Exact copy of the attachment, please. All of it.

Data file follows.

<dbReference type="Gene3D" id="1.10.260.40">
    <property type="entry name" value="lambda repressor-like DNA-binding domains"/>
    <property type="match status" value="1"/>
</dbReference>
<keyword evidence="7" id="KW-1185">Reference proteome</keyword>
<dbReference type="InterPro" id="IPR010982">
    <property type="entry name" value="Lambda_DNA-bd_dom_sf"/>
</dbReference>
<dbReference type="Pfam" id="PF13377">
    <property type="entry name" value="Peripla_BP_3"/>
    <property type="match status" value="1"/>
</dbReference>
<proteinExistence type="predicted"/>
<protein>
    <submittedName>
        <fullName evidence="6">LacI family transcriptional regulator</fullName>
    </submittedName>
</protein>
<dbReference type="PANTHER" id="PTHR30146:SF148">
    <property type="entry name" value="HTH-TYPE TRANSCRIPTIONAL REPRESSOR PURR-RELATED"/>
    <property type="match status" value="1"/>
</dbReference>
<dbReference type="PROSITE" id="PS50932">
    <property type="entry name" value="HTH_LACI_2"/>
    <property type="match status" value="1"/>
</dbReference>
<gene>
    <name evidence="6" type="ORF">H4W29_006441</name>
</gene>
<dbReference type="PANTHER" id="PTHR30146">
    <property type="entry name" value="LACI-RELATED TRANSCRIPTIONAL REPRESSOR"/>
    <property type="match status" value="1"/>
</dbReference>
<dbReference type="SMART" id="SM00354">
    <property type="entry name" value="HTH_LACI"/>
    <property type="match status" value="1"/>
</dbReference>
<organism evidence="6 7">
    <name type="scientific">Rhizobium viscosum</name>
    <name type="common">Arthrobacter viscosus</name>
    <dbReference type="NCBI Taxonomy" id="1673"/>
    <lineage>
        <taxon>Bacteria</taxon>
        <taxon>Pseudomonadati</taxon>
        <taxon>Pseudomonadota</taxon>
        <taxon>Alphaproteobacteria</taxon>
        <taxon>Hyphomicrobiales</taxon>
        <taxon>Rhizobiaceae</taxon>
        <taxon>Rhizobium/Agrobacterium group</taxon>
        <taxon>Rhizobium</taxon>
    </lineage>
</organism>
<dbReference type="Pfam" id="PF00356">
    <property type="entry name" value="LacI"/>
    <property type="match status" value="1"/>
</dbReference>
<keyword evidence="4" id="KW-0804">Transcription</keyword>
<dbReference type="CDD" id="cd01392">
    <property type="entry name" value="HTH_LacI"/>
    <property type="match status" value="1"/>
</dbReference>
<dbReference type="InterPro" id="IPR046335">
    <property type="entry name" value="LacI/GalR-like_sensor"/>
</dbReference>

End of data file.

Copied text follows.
<dbReference type="Gene3D" id="1.10.260.40">
    <property type="entry name" value="lambda repressor-like DNA-binding domains"/>
    <property type="match status" value="1"/>
</dbReference>
<keyword evidence="7" id="KW-1185">Reference proteome</keyword>
<dbReference type="InterPro" id="IPR010982">
    <property type="entry name" value="Lambda_DNA-bd_dom_sf"/>
</dbReference>
<dbReference type="Pfam" id="PF13377">
    <property type="entry name" value="Peripla_BP_3"/>
    <property type="match status" value="1"/>
</dbReference>
<proteinExistence type="predicted"/>
<protein>
    <submittedName>
        <fullName evidence="6">LacI family transcriptional regulator</fullName>
    </submittedName>
</protein>
<dbReference type="PANTHER" id="PTHR30146:SF148">
    <property type="entry name" value="HTH-TYPE TRANSCRIPTIONAL REPRESSOR PURR-RELATED"/>
    <property type="match status" value="1"/>
</dbReference>
<dbReference type="PROSITE" id="PS50932">
    <property type="entry name" value="HTH_LACI_2"/>
    <property type="match status" value="1"/>
</dbReference>
<gene>
    <name evidence="6" type="ORF">H4W29_006441</name>
</gene>
<dbReference type="PANTHER" id="PTHR30146">
    <property type="entry name" value="LACI-RELATED TRANSCRIPTIONAL REPRESSOR"/>
    <property type="match status" value="1"/>
</dbReference>
<dbReference type="SMART" id="SM00354">
    <property type="entry name" value="HTH_LACI"/>
    <property type="match status" value="1"/>
</dbReference>
<organism evidence="6 7">
    <name type="scientific">Rhizobium viscosum</name>
    <name type="common">Arthrobacter viscosus</name>
    <dbReference type="NCBI Taxonomy" id="1673"/>
    <lineage>
        <taxon>Bacteria</taxon>
        <taxon>Pseudomonadati</taxon>
        <taxon>Pseudomonadota</taxon>
        <taxon>Alphaproteobacteria</taxon>
        <taxon>Hyphomicrobiales</taxon>
        <taxon>Rhizobiaceae</taxon>
        <taxon>Rhizobium/Agrobacterium group</taxon>
        <taxon>Rhizobium</taxon>
    </lineage>
</organism>
<dbReference type="Pfam" id="PF00356">
    <property type="entry name" value="LacI"/>
    <property type="match status" value="1"/>
</dbReference>
<keyword evidence="4" id="KW-0804">Transcription</keyword>
<dbReference type="CDD" id="cd01392">
    <property type="entry name" value="HTH_LacI"/>
    <property type="match status" value="1"/>
</dbReference>
<dbReference type="InterPro" id="IPR046335">
    <property type="entry name" value="LacI/GalR-like_sensor"/>
</dbReference>